Most lifts that are performed in the weight room occur in the sagittal plane of motion (the barbell moves in a relatively vertical path with both feet firmly planted on the ground). As athletes spend hours upon hours training these lifts, they can develop weaknesses in creating strength and stability in other planes of motion.
For example, the lateral musculatures of the core (quadratus lumborum and obliques) are not sufficiently challenged during the classic lifts of the deadlift or squat and even the more dynamic movement of the Olympic snatch. If an athlete cannot sufficiently activate these muscles to stabilize the body through different planes of motion they leave their body open to potential injury. Take for instance these two examples.
In order to perform a heavy squat an athlete must first walk the barbell out of the rack a few steps before setting their stance. During the execution of a heavy snatch or clean, an Olympic weightlifter may stumble one foot forward quickly in an effort to recover an off balanced lift. In each case, every step forward or backwards an athlete takes moves the body through the frontal plane of motion.
The suitcase carry challenges the core in the frontal plane and will help address this common imbalance for many athletes. To perform, grab a light weight kettlebell or dumbbell (10-20 lbs to start) with one hand and hold it on your side. Brace your core and squeeze your arm to your side to activate your lats (use the cue for creating upper body tension when setting up your deadlift of “make your arm pits disappear”). Grip the kettle ball handle as hard as you can before you start. As you walk, concentrate on limiting any side to side lean of your torso.
Performing a suitcase carry with the weight in one hand is significantly harder and a greater challenge to your core than performing the exercise with weight in both hands. In fact, research has shown that carrying double the weight in each hand (using two 30kg/66lb kettlebells) places significantly less compression on your spine than when carrying a single 30kg/66lb kettlebell in one hand.6 This is because your body is being challenged to a greater degree to stabilize the uneven forces moving up your spine by holding the weight in one arm.
The lateral banded press or “Pallof Press” challenges your body’s ability to resist a twisting motion. This provides a unique test for strength athletes who rarely encounter twisting forces during normal training with the barbell.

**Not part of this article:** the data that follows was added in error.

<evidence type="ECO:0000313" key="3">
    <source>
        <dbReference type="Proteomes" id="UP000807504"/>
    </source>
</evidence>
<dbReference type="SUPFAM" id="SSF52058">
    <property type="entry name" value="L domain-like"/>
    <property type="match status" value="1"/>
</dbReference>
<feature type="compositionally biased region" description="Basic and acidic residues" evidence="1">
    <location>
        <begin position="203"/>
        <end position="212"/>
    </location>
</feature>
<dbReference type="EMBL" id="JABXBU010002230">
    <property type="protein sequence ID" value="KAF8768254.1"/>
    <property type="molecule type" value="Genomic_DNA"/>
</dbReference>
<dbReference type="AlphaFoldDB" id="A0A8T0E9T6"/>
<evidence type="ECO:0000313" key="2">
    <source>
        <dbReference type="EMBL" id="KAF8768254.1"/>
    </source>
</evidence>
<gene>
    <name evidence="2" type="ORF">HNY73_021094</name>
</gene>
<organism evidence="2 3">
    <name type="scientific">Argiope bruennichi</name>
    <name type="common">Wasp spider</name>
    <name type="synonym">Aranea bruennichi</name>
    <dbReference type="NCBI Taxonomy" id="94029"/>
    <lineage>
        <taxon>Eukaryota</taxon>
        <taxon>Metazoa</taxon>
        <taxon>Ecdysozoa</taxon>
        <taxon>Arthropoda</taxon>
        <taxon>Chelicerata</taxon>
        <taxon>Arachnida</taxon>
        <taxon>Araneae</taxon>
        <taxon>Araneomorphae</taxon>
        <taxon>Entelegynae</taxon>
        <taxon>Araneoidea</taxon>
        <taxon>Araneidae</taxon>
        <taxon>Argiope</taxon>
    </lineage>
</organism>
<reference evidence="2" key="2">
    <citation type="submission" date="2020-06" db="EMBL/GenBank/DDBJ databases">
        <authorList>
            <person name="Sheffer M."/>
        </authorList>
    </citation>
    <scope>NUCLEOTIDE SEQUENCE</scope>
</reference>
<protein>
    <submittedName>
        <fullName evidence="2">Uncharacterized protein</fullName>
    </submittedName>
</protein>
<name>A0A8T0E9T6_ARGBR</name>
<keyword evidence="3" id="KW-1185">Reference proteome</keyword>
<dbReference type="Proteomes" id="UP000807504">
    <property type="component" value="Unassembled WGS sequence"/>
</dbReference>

Begin in a standing position with your hands close to your stomach and holding a band/cable. The attachment for the band should be perpendicular to your side. Brace your core and push your hands away from your body (hold this position for 5 seconds without allowing your body to twist).
You can perform this exercise in different positions (half kneeling or tall kneeling), by adding a lift after the initial press and hold, or even perform it in conjunction with a squat. After you perform your first press, squat down a few inches, pause and press again. You can do this again one or two more times until you reach the bottom of your squat.
Recommended sets/reps: 2-3 sets of 10 reps for 5 second hold on each side.
One Armed Row
At first glance most people would classify the one armed row (performed with a resistance band or cable machine) as a shoulder stability exercise to emphasize the strength of the upper back and posterior shoulder musculature. While this is correct, it also provides an excellent challenge to the athlete as an anti-twisting or rotation core stability exercise.3
Stand facing towards a cable machine or attach a band around a rig. Perform a row with one arm while maintaining a neutral spine. Don’t allow your body to twist at all. After a two second hold, extend your arm back to the start position. You can perform this row in a number of different positions (such as in a lunge or kneeling).
Recommended sets/reps: 2-3 sets of 10 reps
The Bridge to Performance
Once you have eliminated your pain and returned back to your prior level of training, you must continue to maintain your new found core stability. This means performing the McGill Big 3 and other core stability exercises from the prior section on a weekly basis. There is no “right or wrong” when it comes to choosing which of the prior exercises to include, but I recommend you incorporate those that challenge your body in different planes of motion (single arm suitcase carries for the powerlifter for example).
For the strength athlete looking to perform at the highest level, I recommend taking your core training one step further and consider using the following exercise modifications in your training.
- Paused Deadlifts
- Zombie Front Squats
- Squats with Chains
The pause deadlift is a great variation to help reinforce proper pulling technique. To perform start with the exact same approach as you normally would. Take a huge breath and brace your core before then squeezing the bar from the ground. You can perform 2-5 second pauses in a variety of positions such as mid-shin, below the knee and above the knee.